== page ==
We started to discuss our options. Kevin’s company at that time had decent coverage for fertility treatments. We could try and get pregnant. But we had never done treatment before. Would it work? We were both in our early 30s, there was still time to see if I could carry. But in talking through what treatment would like, how we would manage the expectations, treatment just felt too stressful. Our marriage had already gone through enough with accepting our infertility, and for us, it felt like opening up pandora’s box if we went down the treatment route. We also realized that neither of us felt a strong desire for me to carry the baby. We didn’t feel robbed of that experience. We didn’t need the nine months prior to having a child, we just wanted a child.
Knowing that our goal was to become parents – not for me to experience pregnancy, not for Kevin to cut the umbilical cord, not for us to do a gender reveal announcement – we came quite naturally to adoption. It just seemed to make sense for us and our goals. Of course, there were still risks involved.
For instance, we decided to work with a domestic adoption agency in Wisconsin which heavily encouraged open adoptions. New questions emerged that Kevin and I had to tackle. Were we open to older children? Did we want a newborn? How much drug or alcohol exposure were we open to? How long would it take for us to be matched with a family? What type of relationship would we want with the birth mother and father prior to the birth of the child? How much contact would the birth mother or birth father want after the placement? What if they changed their minds? All of these were big questions. But, because we took our time, waiting and talking to figure out what living with infertility looked like for us as a couple, we had the tools to tackle these questions. We were each other’s advocates in the adoption process. We asked hard questions to each other, asked hard questions to our agency, and to our social worker. But in asking questions, we grew more comfortable with adoption and joined the adoption agency in February of 2018.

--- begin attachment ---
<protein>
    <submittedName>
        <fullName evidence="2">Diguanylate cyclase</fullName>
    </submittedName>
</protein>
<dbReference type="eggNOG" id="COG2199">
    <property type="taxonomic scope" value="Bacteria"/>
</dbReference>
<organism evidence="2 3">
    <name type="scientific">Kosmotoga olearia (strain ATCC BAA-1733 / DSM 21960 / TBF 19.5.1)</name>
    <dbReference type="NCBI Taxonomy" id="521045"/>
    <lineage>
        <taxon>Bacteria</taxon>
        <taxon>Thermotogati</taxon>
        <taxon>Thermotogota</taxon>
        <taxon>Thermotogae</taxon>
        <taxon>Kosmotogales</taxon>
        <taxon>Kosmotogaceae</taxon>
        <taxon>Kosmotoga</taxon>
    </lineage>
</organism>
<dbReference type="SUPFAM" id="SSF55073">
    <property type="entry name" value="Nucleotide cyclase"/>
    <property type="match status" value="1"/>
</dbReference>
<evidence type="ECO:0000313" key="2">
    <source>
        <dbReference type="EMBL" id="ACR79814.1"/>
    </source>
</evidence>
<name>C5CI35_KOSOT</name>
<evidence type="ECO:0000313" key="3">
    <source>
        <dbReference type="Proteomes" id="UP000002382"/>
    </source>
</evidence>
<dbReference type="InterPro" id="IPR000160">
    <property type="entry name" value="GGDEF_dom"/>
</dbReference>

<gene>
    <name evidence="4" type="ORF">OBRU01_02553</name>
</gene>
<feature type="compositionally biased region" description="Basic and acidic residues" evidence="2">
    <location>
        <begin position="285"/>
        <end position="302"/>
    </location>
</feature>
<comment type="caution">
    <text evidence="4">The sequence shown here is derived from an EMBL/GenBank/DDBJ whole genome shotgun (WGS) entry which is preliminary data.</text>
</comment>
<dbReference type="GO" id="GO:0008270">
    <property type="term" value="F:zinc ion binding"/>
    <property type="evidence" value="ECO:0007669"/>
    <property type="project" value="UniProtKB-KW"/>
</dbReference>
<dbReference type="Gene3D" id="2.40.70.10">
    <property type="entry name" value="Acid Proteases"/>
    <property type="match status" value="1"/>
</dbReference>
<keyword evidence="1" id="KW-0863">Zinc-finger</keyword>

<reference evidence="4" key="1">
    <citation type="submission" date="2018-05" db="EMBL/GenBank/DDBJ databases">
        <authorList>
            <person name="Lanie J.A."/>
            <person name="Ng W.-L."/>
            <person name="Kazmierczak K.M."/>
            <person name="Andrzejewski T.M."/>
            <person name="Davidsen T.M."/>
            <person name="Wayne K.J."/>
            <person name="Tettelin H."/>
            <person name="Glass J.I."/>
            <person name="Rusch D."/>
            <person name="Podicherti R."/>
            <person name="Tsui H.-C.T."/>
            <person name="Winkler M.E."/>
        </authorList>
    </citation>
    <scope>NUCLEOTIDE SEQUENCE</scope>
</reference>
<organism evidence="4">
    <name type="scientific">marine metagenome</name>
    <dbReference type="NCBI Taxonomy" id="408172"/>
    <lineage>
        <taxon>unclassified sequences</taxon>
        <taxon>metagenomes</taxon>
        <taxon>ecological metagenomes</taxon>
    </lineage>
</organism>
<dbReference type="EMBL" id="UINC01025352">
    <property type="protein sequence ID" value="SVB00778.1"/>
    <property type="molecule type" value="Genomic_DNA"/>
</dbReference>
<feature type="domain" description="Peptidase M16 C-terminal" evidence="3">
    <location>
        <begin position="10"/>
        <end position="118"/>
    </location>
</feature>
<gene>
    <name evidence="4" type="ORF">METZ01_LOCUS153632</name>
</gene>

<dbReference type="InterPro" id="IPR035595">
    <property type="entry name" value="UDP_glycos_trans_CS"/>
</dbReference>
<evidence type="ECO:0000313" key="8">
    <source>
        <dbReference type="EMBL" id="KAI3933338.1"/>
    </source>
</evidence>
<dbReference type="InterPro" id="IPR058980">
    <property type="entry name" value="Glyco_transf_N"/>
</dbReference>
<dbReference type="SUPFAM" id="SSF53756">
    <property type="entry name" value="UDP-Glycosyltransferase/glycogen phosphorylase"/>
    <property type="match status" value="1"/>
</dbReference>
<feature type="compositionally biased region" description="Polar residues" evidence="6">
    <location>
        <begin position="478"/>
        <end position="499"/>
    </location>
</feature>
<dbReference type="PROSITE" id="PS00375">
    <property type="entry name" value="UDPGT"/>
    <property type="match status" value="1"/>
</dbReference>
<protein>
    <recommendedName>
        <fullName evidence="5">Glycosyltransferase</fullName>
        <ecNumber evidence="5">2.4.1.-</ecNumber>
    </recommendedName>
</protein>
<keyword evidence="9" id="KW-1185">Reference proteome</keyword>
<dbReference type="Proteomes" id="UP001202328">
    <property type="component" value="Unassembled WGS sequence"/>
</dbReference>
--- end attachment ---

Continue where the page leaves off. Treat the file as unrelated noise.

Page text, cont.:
And then we waited. Again. But we were used to waiting at this point in our infertility journey. It just seemed natural at this stage. Waiting became the new normal. And we felt like we had control over the situation because of the honest questions and answers we had with each other and with our social worker. Then, in March of 2019, we got the email. A birth mother and birth father wanted to meet us and discuss a potential match for their expected child.
We went to that meeting anxious. What should we expect? What if they don’t like us? What if we don’t like them? During that meeting, we all just talked. We learned a bit about the birth parents. We told them about ourselves, about our long journey with infertility and how we choose adoption because we just wanted to be parents. We didn’t need to be there for the birth. Kevin didn’t need to cut the umbilical cord. I didn’t need to be the first to hold the baby. We just wanted to take care of the child and experience parenthood as a couple.
A few days later, after that meeting, we were matched. And then the unthinkable happened. We were brought magically into our birth parent’s lives. We were invited to go to the regular check-ups. We were sent videos of the baby’s heart beating. We were invited to be part of her birth plan. We were there at the birth. Kevin cut the umbilical cord. I was the first to do skin-to-skin. After years of waiting, and accepting that we were okay with not experiencing the nesting and the birth, we were given those moments.
Adoption was an unpredictable journey. Often decisions were out of our control. But, without a doubt, it was well-worth the wait.
Maria Novotny and Kevin Jordan live in Milwaukee, WI with their two dogs and adopted daughter. Maria is an assistant professor of English and the co-director of The ART of Infertility, an arts organization that makes visible the lived experiences of recurrent reproductive loss.